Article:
In the Hero’s Journey, you are not always the centre. You are called on to fight your demons, face your fears and then to step back and act a supporting role while someone else completes their quest. Your ego is tempered constantly. One smaller member of the group recognised that she was the lightest and easiest to carry and took her place as an unconscious body for her team to complete a carrying challenge efficiently – she let go of the glory of carrying and being strong, even though she could have done it, so that everyone could benefit.

It’s not dramatic, to be able to balance on a rail. It’s not saving the universe when you say “I’m smallest. You will go faster if you carry me.” It’s just what was needed, and what was done without fuss.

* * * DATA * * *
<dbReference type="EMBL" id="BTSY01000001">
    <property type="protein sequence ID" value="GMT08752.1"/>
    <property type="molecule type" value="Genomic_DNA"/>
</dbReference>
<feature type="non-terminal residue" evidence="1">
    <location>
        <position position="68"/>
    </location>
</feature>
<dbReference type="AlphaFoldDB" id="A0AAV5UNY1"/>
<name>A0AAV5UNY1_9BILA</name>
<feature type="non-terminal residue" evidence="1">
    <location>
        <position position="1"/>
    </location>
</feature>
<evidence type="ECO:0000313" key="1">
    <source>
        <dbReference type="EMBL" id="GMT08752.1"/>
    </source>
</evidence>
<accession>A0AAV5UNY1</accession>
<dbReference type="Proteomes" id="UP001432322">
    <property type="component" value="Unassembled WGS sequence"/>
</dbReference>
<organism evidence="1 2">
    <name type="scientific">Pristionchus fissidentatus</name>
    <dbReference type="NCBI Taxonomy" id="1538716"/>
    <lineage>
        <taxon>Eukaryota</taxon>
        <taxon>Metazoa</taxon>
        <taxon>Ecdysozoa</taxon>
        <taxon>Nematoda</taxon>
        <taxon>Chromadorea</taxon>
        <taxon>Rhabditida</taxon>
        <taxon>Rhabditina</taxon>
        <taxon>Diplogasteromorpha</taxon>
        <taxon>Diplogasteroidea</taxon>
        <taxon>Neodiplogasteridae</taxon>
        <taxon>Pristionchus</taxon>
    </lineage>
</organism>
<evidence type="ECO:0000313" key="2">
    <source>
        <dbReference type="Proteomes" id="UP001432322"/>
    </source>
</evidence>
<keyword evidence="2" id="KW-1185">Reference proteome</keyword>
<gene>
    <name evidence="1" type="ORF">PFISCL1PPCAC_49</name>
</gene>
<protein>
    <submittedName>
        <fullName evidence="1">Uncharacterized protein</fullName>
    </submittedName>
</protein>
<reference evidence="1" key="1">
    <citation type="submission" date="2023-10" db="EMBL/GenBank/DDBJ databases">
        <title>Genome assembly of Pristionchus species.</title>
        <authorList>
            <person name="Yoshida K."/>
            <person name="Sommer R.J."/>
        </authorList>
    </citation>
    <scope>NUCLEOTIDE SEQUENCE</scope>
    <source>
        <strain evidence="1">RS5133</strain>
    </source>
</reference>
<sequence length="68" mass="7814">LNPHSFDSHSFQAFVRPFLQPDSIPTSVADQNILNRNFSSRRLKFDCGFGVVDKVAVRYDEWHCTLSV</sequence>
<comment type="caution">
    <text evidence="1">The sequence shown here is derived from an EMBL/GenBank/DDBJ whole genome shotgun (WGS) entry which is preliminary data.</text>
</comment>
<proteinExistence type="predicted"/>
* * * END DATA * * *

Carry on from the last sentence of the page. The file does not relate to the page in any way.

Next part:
The irony of the Hero’s Journey is that we see glorious renditions of it on big screens, in comics and every night when we sit on the couch watching Netflix, and yet we have never been further from experiencing it. It’s become a pure fiction, something we indulge in watching while we avoid as much discomfort as possible, making sure we never go through it. Those of us who choose the difficulty of parkour go to a reasonable number of classes in a safe environment, or train with our friends when the weather is good. After all, why do a Night Mission when you could just drill your jumps during the day? Why take the risk of overdoing it while exhausted and sleep deprived when you could gain strength in an air conditioned gym? Why risk your ego risking failure in front of a group when you could just do retakes of your best jumps until you have something that looks amazing on Instagram, right? It’s not necessary. You can live comfortably without the effort and the risk. Why push it? Why go to your limits when you could stay within them?